As even 14-year-old Reenie – the narrator of Tammy Ryan’s memory play, Tar Beach, now on at Florida Atlantic University’s Theatre Lab – senses, the summer of 1977 is a significant time, particularly for her coming-of-age in her hometown of Ozone Park, Queens.
Amid a sweltering heat wave, serial killer Son of Sam lurks about, terrorizing teenage girls. Just as frightening is the citywide power blackout, which triggers looting and other chaotic lawlessness. Meanwhile, Reenie’s father, Roger, has been laid off from his blue-collar job, which only intensifies the alcoholic bickering between him and his embittered wife, Brigit.
All of this comes to a boil one night – at least as Reenie recalls it – the night that her older sister, Mary Claire, and her chubby playmate, Mary Frances, scheme to escape from their tar paper roof refuge – the eponymous “tar beach” – for relatively exotic Rockaway Beach.
But first they have to lie to their parents, telling them each is going to sleep over at the other’s house, instead of the sexually charged adventure they envision with some neighborhood boys. Complicating matters is Roger’s insistence that Mary Claire take Reenie along on the sleepover.
So Tar Beach is a mash-up of a dysfunctional family play and a portrait of the artist as a young woman play, for poetic Reenie not only pours her most intimate thoughts into her diary, but she lugs around a Medusa mask she crafted in school, which conveniently lends the play some mythology heft.
Longtime followers of Florida Stage may recall Ryan’s The Music Lesson, about a couple of Bosnian emigrés haunted by memories of their war-torn homeland, which premiered in Manalapan 18 years ago. Both it and Tar Beach give evidence of a vividly dramatic writer, even if the more recent script seems less distinctive. Still, to its credit, the play has the feel of autobiography. And as Ryan puts it enigmatically, “None of it happened. And it’s all true.”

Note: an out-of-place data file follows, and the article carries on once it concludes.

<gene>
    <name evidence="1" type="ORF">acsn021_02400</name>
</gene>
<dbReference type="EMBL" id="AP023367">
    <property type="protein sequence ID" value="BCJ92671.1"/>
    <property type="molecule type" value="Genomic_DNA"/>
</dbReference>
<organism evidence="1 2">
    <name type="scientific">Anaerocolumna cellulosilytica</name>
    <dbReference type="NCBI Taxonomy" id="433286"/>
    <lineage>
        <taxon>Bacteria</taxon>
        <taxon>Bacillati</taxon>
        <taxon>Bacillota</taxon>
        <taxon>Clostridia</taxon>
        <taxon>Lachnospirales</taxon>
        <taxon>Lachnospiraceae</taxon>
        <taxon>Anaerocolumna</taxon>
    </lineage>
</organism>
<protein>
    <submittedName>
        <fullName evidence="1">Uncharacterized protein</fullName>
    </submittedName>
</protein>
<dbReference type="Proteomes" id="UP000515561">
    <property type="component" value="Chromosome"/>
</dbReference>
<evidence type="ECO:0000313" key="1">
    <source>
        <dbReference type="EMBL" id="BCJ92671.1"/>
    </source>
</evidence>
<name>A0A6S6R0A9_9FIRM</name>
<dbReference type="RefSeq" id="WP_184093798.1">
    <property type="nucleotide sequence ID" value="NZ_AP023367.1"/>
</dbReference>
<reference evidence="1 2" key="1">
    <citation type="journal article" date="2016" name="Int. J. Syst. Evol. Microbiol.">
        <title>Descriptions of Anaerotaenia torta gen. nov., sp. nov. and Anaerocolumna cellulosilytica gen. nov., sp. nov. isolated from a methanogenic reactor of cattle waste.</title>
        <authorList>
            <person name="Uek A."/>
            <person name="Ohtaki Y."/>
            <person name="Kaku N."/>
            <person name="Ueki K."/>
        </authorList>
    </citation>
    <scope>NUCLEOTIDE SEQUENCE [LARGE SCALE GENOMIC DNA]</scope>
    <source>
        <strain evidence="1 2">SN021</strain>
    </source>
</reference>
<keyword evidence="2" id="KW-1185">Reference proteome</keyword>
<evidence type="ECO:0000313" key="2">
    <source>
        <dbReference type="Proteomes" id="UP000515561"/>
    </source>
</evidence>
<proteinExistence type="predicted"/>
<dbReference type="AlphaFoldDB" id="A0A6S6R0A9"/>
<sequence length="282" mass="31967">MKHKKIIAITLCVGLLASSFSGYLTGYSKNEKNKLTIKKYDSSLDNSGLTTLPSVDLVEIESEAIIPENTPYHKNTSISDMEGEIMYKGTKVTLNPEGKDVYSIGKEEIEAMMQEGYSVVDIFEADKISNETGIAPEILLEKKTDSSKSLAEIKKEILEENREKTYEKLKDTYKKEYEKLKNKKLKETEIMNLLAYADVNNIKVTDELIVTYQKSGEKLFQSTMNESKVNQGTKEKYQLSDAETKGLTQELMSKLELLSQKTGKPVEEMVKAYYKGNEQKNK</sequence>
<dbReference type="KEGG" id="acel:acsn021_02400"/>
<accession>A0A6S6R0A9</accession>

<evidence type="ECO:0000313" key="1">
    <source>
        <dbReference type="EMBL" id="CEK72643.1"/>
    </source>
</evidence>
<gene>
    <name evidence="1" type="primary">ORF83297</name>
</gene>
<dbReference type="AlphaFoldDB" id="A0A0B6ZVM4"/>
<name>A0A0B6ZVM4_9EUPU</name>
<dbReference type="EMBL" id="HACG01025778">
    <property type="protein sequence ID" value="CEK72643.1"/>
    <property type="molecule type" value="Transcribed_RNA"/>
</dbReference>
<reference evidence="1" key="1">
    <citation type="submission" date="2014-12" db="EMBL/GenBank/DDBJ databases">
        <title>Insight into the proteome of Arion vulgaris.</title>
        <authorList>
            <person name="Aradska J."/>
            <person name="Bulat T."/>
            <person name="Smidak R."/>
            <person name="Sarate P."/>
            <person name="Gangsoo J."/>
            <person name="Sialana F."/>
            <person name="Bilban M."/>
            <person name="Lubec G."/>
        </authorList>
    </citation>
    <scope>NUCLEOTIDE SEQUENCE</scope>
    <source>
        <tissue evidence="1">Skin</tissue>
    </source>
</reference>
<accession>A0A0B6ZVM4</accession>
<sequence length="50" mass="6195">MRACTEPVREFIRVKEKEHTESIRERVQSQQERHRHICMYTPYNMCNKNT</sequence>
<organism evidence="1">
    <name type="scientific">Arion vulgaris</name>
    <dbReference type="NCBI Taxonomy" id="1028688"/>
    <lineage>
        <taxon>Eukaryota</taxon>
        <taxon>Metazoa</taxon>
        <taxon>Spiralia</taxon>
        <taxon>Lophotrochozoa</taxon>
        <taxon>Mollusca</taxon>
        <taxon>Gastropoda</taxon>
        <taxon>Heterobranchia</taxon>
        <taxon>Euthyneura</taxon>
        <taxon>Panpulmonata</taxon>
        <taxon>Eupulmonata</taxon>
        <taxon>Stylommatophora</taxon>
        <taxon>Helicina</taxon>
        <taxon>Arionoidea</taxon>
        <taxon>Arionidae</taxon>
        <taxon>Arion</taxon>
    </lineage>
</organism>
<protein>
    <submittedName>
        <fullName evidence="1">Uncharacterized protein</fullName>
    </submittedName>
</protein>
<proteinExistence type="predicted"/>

Theatre Lab’s new artistic director Matt Stabile takes on the casting challenge of finding three young actresses to carry the production. As Reenie, FAU grad Abby Nigro isn’t quite convincing as a 14-year-old, but she handles well the character’s many monologues and draws plenty of audience empathy, particularly after her traumatic night of the blackout.
As her older sister Mary Claire, Krystal Millie Valdes is aptly conniving, squabbling with her sib and jockeying for their father’s affection. Amy Coker, Mary Claire’s sidekick, is the intruder to the family unit who pops in occasionally, but feels tangential to the central action.
Although their roles are secondary, David A. Hyland and Niki Fridh lend welcome support as the skirmishing parents. Hyland’s Roger knows he is headed for a battle royal with the long stressed-out Brigit over his job loss, so he leads with his own bellowing resentments. Brigit seems to fade into the kitchen set early on, but she gets an 11th-hour aria of her inner feelings that Fridh – the cast’s only Equity performer – delivers deftly.
There is plenty to appreciate in Tar Beach, but for its third full production, albeit the Southeastern premiere, there seem to be a few too many loose ends and ambiguities for its own good.
TAR BEACH, FAU Theatre Lab, Parliament Hall, Florida Atlantic University campus, 777 Glades Road, Boca Raton. Through Sunday, Dec. 16. $35, 561-297-6124 or visit www.fauevents.com.